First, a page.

So I responded back with a fake serious tone
“Yeah it’s all code.”
If only they knew what I was actually doing...11
How do you (not) secure your Rest based web service?
1. Chain it to shady organic authentication system built by a hoard of monkeys high on Tequila.
2. have secret keys that get copy pasted into config flat files, and index them on your code search engine.
3. make the onboarding extremely platform specific that you need 500 environment variables, 50 scripts, 5 fancy device presses and a tap dance to make a GET call to the service.
4. fish through 500 rotating log files that the authentication system generates for each API call made.
5. Leave traces all over the host so if you have to start over, you should sudo rm -rf / and set fire to your computer.
Follow up to my (ignorant) previous rant.
Context: Eclipse vs intelliJ
Situation: Was too comfortable with eclipse. knew shortcuts in the back of my palm. Loved the light theme. Argued with anyone who blindly believed IntelliJ is better than eclipse.
Action: Forced myself to try IntelliJ. Stepped out of my comfort zone. Got a one day code block. Changed to darcula. My eyes struggled to read. My fingers typed usual eclipse shortcuts to discover unknown windows.
Verdict: after two days of learning and not giving up. I have started loving IntelliJ and I know why.
Moral: change is good. Get out of your comfort zone ;)15
Okay so here are a few lessons that I have learned from being an intern to a junior developer (who’s just 2 years out of college).
- every ninja engineer starts off as a noob. There’s nothing to be ashamed of if you don’t know “everything” about coding
- Respect everyone’s opinion (including the one that shouts your design is crap in a meeting). Don’t process them too much.
- leave things that happen at work, in the workplace
- Keep yourself up to date even after you’ve bagged the 100,000$ offer. Never.stop.learning.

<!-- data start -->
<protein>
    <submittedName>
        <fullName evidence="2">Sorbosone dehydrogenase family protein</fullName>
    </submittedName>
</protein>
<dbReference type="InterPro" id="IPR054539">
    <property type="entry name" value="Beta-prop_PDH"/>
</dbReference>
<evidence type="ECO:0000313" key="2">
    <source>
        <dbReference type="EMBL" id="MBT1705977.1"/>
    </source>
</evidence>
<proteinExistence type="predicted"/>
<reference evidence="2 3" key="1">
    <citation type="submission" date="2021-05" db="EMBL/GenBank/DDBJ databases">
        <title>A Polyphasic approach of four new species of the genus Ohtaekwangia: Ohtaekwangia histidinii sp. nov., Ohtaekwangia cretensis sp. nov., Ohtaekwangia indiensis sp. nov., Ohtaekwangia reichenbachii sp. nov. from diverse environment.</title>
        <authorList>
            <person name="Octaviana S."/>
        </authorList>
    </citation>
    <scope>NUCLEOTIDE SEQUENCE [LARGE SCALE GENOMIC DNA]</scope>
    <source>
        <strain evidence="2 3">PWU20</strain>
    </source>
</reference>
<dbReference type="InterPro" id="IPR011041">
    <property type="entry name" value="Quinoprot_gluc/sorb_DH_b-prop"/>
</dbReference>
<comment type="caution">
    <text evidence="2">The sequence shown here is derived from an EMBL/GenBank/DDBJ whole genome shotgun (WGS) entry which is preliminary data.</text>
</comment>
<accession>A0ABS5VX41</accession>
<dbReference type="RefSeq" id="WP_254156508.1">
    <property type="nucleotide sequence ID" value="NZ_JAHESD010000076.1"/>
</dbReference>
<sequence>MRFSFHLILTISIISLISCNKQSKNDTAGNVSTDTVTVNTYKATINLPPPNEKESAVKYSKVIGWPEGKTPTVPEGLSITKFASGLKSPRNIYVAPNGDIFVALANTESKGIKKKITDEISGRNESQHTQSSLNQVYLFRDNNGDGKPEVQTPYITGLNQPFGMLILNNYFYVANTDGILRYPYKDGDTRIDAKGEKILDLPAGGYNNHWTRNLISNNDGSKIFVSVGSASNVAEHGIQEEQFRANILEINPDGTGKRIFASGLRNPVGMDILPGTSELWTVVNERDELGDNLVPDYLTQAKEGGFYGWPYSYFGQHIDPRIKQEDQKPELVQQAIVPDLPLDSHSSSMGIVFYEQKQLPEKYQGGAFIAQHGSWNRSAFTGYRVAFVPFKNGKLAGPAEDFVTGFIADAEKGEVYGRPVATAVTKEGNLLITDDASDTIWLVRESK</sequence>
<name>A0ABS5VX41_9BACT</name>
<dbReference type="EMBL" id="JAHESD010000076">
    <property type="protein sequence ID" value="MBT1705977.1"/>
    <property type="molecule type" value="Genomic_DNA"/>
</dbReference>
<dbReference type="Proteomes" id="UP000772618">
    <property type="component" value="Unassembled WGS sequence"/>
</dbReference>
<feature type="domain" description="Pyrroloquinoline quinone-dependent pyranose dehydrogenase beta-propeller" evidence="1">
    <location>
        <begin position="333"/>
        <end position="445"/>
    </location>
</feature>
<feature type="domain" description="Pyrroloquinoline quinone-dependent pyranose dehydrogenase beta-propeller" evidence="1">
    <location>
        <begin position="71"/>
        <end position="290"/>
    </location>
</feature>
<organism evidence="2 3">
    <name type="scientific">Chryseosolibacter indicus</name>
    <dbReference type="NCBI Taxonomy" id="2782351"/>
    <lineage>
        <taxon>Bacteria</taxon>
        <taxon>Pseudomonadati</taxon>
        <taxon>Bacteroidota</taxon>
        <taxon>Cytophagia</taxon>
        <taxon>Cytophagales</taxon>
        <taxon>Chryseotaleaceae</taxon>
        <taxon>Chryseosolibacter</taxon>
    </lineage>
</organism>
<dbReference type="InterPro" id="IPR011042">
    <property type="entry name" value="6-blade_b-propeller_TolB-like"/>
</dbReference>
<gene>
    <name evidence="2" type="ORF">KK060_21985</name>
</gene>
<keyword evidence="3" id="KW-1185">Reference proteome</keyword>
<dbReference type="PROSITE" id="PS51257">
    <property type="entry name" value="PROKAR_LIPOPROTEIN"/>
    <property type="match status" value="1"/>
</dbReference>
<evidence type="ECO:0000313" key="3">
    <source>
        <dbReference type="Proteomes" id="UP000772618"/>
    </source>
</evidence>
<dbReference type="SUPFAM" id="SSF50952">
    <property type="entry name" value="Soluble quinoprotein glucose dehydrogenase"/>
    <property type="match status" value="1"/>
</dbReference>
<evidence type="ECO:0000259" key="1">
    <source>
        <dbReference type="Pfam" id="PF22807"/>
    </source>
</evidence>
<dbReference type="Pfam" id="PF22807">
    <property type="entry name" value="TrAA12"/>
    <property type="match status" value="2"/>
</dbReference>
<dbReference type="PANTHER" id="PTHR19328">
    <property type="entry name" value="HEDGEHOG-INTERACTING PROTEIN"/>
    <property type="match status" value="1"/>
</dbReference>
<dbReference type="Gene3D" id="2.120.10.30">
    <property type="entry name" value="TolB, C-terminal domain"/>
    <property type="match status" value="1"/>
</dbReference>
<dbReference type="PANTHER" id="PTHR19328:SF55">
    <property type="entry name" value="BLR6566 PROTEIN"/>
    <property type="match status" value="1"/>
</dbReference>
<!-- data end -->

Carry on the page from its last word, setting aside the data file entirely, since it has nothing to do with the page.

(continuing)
- Be polite to your interns (been there). They look up to you and treat their juniors the way you treat them.
- Be honest. Including your tiny scrum updates. If you need more time, tell it. If you’ve screwed up something , own it up.
- Never blame or point fingers.
- Nothing is irreversible.(except things like sudo rm -rf/)
- There’s always a way out(of any mess).
- Respect what came before.
- Respect what comes after (before you push badly written code)
- It’s ok to point out mistakes but Be kind. (Else you’ll end up in someone else’s rant ;-) )3
The IDE discussion started again today. I am not an advocate of Eclipse but I didn’t find any compelling reason to switch to IntelliJ either. Maybe...just maybe I should try but that would mean just trying to be cool and I don’t know if it actually makes sense. So here’s how it went:
Me: okay give me one big reason why you want me to switch out of Eclipse.
Guy: slams desk and screams: Because Eclipse is slow! IntelliJ is fast and the community edition rocks
Me: in what way
Guy: oh come on. In every single way. I would rather choose notepad than Eclipse.
**curls into a ball and dies**2
Half fact: Code reviews help to maintain clean codebases.
Full fact: Code reviews are a way to find out who secretly wants you fired.4